Meaghan Brophy

Senior Retail Writer

Meaghan is a retail writer for Fit Small Business where she offers how-to advice and buyer’s guides for business owners.

Meaghan Brophy is also the editorial director Independent Retailer, the industry’s trusted source for indie retail news, where she covers retail trends, tech, ecommerce, marketing tips, and keeps her finger on the pulse of the industry by visiting with and interviewing retail store owners.

Before becoming a full-time retail writer, Meaghan has held retail and business management roles. Through these positions, she’s gained ample experience in sales, employee training, human resources, customer service, and leadership.

In her free time, Meaghan enjoys tap dancing and a quiet cup of coffee. She also holds an M.S. in Publishing from Pace University.

Visit Independent Retailer…

Meaghan is the Senior Retail Writer for Fit Small Business where she offers how-to advice and buyer’s guides for business owners. Previously, Meaghan Brophy was the editorial director Independent Retailer, where she covered retail trends, tech, ecommerce, marketing tips, and kept her finger on the pulse of the industry by visiting with and interviewing retail store owners. Before becoming a full-time retail writer, Meaghan has held retail and business management roles. Through these positions, she’s gained ample experience in sales, employee training, human resources, customer service, and leadership. In her free time, Meaghan enjoys tap dancing and a quiet cup of coffee. She also holds an M.S. in Publishing from Pace University.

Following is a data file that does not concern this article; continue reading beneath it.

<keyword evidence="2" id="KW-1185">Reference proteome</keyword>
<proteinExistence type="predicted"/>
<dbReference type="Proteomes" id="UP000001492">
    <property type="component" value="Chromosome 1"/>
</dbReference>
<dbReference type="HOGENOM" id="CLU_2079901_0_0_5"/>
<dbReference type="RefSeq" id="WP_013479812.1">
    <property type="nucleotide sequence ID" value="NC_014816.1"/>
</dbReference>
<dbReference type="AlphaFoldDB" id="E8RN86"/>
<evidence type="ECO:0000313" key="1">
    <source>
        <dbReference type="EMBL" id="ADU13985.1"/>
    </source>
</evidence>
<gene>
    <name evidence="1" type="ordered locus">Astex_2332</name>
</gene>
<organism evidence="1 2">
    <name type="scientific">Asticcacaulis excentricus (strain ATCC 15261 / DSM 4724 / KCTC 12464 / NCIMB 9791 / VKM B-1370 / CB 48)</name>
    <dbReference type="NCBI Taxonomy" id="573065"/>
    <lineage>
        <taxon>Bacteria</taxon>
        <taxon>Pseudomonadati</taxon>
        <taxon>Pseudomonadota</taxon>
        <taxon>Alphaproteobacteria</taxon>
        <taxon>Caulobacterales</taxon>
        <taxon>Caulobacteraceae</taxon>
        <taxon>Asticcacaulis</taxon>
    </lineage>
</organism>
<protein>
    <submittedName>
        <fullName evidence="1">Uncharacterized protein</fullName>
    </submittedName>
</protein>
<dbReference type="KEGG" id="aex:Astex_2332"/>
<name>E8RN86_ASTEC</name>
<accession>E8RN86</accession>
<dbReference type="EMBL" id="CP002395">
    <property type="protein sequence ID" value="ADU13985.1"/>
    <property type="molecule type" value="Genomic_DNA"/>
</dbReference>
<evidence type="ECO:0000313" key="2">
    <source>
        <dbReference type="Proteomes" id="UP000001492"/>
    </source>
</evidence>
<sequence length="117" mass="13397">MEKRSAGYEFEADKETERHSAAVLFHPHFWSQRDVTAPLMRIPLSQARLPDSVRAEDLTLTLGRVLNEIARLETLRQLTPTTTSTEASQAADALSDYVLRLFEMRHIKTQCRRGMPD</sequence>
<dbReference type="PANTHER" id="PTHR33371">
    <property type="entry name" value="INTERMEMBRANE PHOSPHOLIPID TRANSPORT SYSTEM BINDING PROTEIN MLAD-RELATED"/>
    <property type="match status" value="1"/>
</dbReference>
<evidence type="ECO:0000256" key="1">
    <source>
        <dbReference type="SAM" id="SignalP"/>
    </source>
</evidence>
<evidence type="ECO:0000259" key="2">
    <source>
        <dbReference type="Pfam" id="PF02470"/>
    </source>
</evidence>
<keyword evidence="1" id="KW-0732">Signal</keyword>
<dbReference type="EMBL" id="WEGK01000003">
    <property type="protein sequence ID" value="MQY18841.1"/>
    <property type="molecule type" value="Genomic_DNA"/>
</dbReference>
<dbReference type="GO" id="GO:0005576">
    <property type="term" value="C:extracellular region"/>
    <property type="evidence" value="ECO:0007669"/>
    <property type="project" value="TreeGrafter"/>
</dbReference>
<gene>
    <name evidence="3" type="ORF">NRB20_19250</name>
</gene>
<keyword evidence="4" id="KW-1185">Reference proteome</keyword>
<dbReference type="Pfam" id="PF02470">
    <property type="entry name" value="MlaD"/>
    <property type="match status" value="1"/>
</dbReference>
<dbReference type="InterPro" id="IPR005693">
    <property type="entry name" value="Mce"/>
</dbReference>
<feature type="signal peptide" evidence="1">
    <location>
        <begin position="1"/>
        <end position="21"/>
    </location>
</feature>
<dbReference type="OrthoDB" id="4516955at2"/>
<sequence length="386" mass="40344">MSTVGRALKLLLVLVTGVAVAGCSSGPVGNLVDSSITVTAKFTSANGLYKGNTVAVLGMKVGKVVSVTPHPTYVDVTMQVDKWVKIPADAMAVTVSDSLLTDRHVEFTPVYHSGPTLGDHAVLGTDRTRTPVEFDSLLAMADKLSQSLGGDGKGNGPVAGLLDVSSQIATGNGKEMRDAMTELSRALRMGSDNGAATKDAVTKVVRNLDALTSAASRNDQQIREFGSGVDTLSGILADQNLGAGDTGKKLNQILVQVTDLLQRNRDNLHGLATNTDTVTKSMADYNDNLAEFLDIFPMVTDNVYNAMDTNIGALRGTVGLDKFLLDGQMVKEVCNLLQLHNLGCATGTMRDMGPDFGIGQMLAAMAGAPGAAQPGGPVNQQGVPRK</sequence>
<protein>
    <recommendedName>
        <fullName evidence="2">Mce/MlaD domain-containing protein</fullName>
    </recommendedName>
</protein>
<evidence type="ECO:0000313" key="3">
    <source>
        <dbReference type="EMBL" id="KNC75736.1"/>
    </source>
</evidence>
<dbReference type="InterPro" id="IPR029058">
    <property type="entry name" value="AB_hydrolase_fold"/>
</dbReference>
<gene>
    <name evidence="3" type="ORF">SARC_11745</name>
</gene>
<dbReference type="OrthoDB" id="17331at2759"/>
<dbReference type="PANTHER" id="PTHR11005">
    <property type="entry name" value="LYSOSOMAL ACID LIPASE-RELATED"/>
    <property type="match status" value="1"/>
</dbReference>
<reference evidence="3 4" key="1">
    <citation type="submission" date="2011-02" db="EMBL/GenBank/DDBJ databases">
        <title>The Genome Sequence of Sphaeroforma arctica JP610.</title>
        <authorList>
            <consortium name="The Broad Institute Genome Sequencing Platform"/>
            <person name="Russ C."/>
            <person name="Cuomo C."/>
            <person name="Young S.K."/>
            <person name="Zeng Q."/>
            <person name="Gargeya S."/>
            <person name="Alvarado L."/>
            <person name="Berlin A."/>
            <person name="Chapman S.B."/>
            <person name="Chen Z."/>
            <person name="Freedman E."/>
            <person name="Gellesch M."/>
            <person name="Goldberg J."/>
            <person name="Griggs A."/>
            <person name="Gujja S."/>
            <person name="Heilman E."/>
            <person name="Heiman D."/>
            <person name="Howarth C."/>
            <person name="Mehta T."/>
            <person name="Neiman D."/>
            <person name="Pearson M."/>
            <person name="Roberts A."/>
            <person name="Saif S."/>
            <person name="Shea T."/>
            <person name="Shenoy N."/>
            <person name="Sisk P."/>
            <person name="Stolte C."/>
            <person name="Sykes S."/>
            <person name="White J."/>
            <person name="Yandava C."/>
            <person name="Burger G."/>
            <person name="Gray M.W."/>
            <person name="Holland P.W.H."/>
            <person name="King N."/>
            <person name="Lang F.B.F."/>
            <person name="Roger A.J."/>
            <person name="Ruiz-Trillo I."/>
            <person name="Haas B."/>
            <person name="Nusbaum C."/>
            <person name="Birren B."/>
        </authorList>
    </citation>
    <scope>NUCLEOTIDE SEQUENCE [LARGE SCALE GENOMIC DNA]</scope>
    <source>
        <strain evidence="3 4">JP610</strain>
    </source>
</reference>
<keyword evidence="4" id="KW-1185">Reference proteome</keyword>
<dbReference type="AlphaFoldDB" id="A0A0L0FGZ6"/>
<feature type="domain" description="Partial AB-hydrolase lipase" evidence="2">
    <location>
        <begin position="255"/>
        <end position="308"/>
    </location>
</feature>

• Posted on: 11/11/2021

    Do retailers get how social holiday shopping has become?

    Honestly, I’m surprised that these surveys show Instagram and Facebook are more popular than TikTok for product discovery, even for Gen Z. The biggest challenge for retailers is that shoppers are likely not looking to brands on these platforms for product discovery - especially if it’s not a store they already purchase from.